Find New Efficiencies in How Employees Spend Their Time
Raising revenue to pay employees more — the traditional response to addressing fiscal constraints — has always been met with raised eyebrows in higher education, given its mission-based focus on education and fierce competition for research dollars.
So, as higher education continues to run lean, a greater focus must be placed on what people are doing. This is often not a simple task. It is time-consuming to understand how employees’ days are spent, but it is necessary, as workload analysis — and subsequent changes — can begin to alleviate heavy workloads. For example, is anyone at your organization processing paper contracts? Manually entering paper invoices into a financial system? Completing paper timecards? Requiring five or six approvals on a hiring requisition? Facing complex, lengthy internal policies and procedures? If yes, that’s a good place to start.
I remember when I realized that people within my unit were manually keying in a paper-based supplier form to our financial system. I was a senior director at the time, a bit more removed from some of the daily tasks that my direct reports and their direct reports were completing. I was mortified — not that they were doing this, but because as a leader, I had missed understanding how we completed this business process. The result of my error was increased stress and inefficient use of time in a unit already feeling strained.
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Find Technology Solutions to Increase Efficiency in Higher Ed
After this realization, we leveraged our financial system to allow suppliers to set themselves up, rather than having them complete a paper form that employees later needed to manually enter into the system. And while I’m a bit sheepish to admit this example, it does provide us a glimpse into another part of the solution for addressing the double-edged sword of morale issues and financial constraints: replacing manual tasks with technology.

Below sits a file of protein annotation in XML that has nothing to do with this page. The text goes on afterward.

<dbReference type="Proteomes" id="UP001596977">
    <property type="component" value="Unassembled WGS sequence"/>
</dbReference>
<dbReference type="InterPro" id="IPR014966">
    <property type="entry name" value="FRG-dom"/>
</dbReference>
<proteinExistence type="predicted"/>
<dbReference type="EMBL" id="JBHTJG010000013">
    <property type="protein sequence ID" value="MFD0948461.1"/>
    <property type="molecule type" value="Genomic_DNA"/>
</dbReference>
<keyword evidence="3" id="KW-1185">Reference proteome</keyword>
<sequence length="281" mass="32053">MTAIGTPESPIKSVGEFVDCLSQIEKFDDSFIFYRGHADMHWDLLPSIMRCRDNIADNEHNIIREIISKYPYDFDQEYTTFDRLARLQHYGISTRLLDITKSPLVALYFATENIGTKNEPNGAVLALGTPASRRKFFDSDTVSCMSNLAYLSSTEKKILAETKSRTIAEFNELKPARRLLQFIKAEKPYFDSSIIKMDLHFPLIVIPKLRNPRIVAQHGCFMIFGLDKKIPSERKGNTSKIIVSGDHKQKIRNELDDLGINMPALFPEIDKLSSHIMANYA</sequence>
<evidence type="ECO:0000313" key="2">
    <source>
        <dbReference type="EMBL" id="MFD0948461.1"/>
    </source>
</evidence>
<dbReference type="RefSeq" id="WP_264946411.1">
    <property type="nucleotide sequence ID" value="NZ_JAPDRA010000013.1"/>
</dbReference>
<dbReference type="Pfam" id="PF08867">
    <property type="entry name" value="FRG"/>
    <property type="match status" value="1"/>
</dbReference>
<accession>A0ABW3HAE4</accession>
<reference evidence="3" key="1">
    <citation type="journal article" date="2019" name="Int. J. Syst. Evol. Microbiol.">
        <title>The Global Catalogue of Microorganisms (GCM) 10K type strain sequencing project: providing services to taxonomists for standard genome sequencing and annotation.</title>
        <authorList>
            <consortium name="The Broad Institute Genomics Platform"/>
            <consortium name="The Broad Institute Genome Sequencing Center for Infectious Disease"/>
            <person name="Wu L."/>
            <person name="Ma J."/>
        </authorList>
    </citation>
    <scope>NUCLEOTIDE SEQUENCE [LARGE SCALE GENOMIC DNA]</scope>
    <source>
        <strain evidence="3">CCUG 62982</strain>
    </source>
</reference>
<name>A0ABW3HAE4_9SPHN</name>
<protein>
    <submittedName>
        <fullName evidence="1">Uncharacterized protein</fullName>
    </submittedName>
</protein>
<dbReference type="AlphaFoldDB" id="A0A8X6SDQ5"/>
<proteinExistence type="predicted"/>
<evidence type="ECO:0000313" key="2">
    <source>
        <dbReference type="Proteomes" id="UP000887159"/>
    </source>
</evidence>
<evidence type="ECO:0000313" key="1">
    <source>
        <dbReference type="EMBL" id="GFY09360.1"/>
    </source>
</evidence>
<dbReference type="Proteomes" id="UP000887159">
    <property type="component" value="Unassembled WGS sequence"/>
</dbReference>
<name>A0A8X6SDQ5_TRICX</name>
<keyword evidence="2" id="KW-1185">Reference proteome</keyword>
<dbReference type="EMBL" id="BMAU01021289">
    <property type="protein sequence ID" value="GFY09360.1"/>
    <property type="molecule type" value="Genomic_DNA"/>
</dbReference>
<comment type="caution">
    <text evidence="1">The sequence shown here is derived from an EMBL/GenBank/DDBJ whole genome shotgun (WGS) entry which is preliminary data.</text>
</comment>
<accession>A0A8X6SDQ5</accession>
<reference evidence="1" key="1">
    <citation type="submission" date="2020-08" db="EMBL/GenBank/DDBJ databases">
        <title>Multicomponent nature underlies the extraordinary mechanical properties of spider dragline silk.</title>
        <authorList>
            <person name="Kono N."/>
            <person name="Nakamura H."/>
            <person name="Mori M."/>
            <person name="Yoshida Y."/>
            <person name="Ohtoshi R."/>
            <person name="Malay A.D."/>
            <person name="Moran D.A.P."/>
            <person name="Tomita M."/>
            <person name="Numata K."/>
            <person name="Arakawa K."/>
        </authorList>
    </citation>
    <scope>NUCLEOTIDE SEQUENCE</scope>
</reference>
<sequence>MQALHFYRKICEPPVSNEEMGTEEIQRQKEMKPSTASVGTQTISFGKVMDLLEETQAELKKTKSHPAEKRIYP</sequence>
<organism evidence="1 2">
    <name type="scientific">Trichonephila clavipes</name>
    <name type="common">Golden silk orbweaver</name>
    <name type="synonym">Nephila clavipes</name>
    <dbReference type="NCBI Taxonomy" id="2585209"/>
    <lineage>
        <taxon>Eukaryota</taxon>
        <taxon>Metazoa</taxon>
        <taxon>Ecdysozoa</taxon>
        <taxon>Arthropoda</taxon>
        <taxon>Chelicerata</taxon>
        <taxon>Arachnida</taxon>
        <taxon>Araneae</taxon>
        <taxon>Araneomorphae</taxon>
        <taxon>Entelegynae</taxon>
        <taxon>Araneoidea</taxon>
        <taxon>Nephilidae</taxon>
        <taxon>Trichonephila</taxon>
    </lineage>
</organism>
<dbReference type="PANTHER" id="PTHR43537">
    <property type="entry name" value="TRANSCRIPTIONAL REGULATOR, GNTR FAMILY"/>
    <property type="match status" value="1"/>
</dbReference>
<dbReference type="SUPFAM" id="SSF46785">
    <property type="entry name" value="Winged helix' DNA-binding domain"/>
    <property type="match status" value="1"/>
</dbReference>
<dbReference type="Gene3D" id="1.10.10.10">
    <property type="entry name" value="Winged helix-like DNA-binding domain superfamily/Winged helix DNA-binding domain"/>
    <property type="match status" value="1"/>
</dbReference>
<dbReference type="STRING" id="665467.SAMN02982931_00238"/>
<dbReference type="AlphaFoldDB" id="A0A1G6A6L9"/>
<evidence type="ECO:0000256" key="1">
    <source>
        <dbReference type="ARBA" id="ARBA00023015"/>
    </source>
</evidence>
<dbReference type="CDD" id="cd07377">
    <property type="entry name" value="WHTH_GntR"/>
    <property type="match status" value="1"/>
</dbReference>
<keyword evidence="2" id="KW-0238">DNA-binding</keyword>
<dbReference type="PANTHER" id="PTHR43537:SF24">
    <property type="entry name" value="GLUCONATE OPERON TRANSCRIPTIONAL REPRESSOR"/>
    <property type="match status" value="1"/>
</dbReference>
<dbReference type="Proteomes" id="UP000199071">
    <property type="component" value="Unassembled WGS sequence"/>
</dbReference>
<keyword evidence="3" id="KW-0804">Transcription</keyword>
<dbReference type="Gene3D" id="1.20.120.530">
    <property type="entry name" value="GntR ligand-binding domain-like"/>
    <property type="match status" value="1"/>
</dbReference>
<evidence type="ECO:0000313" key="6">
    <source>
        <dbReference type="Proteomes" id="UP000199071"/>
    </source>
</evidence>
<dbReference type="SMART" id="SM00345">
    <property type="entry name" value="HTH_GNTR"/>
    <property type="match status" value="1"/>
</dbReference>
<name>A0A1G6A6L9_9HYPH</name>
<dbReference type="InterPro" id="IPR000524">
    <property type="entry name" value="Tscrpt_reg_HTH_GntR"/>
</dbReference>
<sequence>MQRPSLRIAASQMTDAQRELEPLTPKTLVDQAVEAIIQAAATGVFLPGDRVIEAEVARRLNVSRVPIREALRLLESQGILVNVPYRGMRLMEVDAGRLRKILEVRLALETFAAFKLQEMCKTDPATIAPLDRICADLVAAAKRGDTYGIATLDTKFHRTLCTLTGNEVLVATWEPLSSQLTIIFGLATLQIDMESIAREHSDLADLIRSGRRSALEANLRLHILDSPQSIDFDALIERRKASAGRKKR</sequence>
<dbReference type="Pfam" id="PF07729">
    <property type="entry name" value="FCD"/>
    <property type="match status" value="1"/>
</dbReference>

This does not mean position reductions and terminations. Technology will not cut positions in higher education or replace the value that only employees can bring; it will simply help us make up for positions that were lost years ago and never filled. Further, it can help us automate administrative tasks so employees can focus on more strategic, mission-critical projects. A more agile financial system, for instance, can automate data collection, freeing up time for employees to analyze and derive useful insights from the data, rather than toiling over inputting and organizing it.
While beginning to use technology can be intimidating within higher education, higher education’s transformation to more automated processes can, and should, begin in finance and human resources. These are the backbone of any school’s ability to remain compliant, provide accurate reporting and efficiently control resources, all of which will help address the top concern right now in higher education.
Let’s take advantage of this moment to help — and lead change — as finance professionals.